Aurora still has to work within the terms of a Restrictive Declaration on this site which prohibits office use.  Given the changes in the NYC real estate market, this may be a bigger problem for them now than it was back when they started this project in 2015.  We will remain vigilant to make sure that the Restrictive Declaration is properly enforced.

Appellate Court Decision and a New Appeal

photo: UpstateNYer
photo: UpstateNYer

We have some unfortunate news:  the appellate court has rejected our appeal of the lower court decision upholding the Landmark Preservation Commission’s approval of the massive Gansevoort development project.  The appellate court’s written decision was very disappointing, and failed to address the many specific points which we raised arguing that LPC’s approval of the project violated Landmarks law.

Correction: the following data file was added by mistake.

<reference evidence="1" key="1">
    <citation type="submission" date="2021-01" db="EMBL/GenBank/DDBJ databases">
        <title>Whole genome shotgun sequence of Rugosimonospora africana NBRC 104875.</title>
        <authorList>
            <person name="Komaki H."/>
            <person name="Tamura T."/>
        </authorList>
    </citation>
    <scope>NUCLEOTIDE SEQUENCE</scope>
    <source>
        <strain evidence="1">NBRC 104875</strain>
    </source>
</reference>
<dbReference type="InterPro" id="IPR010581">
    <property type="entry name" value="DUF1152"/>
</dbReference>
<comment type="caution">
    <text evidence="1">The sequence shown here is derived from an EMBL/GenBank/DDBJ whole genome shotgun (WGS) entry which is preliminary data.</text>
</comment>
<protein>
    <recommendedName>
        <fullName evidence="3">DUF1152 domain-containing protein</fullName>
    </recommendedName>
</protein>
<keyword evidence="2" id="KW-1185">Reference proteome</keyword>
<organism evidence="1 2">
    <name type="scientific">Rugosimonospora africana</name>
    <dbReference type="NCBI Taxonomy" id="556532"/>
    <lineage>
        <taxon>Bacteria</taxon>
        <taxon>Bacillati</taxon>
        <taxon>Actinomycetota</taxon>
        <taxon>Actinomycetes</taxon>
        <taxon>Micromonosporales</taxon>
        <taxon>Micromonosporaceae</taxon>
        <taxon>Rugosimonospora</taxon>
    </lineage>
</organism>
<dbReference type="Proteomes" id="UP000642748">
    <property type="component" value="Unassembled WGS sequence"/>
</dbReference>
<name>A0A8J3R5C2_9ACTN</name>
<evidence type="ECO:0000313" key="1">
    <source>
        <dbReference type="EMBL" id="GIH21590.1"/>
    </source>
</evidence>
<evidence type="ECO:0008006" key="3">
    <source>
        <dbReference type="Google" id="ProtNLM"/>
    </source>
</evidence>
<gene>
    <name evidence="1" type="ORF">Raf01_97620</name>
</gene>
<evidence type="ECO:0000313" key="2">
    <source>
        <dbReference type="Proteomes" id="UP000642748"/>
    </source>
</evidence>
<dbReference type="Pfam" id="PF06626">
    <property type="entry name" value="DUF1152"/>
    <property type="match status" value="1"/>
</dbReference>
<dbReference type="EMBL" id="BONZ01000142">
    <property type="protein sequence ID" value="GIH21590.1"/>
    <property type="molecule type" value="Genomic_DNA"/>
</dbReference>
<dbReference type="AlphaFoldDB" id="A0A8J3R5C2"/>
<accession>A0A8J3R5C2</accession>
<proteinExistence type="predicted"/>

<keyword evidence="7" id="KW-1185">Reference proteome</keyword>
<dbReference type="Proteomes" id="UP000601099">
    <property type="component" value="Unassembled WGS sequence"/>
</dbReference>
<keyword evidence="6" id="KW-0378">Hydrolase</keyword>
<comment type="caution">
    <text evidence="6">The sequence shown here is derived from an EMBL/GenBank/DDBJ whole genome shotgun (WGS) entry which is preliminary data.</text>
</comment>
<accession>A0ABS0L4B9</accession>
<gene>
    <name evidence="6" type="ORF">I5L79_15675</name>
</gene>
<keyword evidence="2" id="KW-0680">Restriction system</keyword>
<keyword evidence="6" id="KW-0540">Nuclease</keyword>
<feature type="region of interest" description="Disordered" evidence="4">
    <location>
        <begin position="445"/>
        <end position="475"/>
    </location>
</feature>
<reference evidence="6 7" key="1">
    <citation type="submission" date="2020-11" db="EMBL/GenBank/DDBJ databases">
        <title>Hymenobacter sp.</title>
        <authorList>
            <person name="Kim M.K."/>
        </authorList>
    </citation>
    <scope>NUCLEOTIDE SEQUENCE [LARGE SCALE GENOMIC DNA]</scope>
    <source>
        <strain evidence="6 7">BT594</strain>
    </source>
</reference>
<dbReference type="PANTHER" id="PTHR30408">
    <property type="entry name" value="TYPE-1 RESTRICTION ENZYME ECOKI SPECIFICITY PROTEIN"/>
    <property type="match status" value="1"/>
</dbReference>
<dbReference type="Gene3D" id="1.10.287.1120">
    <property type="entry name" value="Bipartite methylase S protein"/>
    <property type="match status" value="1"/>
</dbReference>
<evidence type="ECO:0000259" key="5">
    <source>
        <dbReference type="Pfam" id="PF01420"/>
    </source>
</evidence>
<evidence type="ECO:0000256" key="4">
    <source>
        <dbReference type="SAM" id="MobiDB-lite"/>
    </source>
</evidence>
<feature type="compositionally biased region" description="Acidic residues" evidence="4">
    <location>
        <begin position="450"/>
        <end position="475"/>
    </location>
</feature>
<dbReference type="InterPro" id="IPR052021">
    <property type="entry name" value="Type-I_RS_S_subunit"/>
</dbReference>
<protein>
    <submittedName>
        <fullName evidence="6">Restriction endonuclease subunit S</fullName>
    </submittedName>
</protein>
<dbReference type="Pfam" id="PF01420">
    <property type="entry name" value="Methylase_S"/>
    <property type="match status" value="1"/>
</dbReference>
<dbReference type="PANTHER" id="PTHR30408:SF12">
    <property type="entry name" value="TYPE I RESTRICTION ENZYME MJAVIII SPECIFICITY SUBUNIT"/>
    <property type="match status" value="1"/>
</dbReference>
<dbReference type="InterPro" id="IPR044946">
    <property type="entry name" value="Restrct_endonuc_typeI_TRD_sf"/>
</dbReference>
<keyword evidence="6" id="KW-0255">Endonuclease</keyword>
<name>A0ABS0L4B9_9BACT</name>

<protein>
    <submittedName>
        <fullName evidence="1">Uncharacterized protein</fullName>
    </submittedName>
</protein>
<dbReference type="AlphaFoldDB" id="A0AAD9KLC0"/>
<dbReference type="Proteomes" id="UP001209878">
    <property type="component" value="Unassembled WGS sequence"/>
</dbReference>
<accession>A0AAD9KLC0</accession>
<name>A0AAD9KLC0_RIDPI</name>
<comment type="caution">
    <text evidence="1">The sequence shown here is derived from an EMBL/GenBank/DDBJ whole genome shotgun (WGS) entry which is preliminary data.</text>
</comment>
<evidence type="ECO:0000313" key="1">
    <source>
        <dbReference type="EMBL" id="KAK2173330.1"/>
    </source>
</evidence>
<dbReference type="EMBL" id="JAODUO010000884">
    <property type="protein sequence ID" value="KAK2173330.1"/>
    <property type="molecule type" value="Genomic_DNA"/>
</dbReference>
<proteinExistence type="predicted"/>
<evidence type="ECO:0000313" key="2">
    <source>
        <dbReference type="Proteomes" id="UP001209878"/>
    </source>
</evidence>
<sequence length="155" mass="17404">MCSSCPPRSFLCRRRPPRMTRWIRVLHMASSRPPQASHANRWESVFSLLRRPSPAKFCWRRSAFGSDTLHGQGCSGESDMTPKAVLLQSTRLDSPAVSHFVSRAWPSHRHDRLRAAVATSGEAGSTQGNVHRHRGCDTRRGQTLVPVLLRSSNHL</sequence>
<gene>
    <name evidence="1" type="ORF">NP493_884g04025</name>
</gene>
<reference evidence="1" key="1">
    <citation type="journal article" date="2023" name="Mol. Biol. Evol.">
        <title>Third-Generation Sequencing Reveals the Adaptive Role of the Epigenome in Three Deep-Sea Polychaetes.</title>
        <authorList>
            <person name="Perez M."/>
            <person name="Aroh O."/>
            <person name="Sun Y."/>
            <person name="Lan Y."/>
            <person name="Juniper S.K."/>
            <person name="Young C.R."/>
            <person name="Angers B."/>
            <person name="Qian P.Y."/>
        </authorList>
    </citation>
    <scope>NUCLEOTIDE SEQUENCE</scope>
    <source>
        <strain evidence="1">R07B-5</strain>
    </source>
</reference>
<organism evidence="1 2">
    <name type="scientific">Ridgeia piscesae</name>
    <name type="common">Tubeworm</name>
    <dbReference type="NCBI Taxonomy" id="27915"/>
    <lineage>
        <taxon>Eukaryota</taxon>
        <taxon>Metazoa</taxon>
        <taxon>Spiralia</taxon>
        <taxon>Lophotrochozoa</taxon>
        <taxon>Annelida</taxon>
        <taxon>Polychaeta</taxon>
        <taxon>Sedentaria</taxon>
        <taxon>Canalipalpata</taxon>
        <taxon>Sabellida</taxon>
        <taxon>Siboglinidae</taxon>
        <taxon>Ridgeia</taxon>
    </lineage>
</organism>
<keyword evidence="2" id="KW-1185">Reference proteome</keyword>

Because our case has the potential to set important precedents that could strengthen landmark protections across the city, we have received support to file a new appeal to the highest court in New York State, the Court of Appeals.

Our lawyer, Michael Hiller, has filed a motion requesting that the Court of Appeals hear our case, and the court has granted an interim stay prohibiting construction while they consider whether or not to accept our appeal. So, for the moment, exterior alteration or demolition at 60-68 and 70-74 Gansevoort continues to be halted.

We’ll let you know as soon as there is further news from the court.  Stay tuned!

Court to Hear Save Gansevoort Appeal on Thursday, December 14, 2PM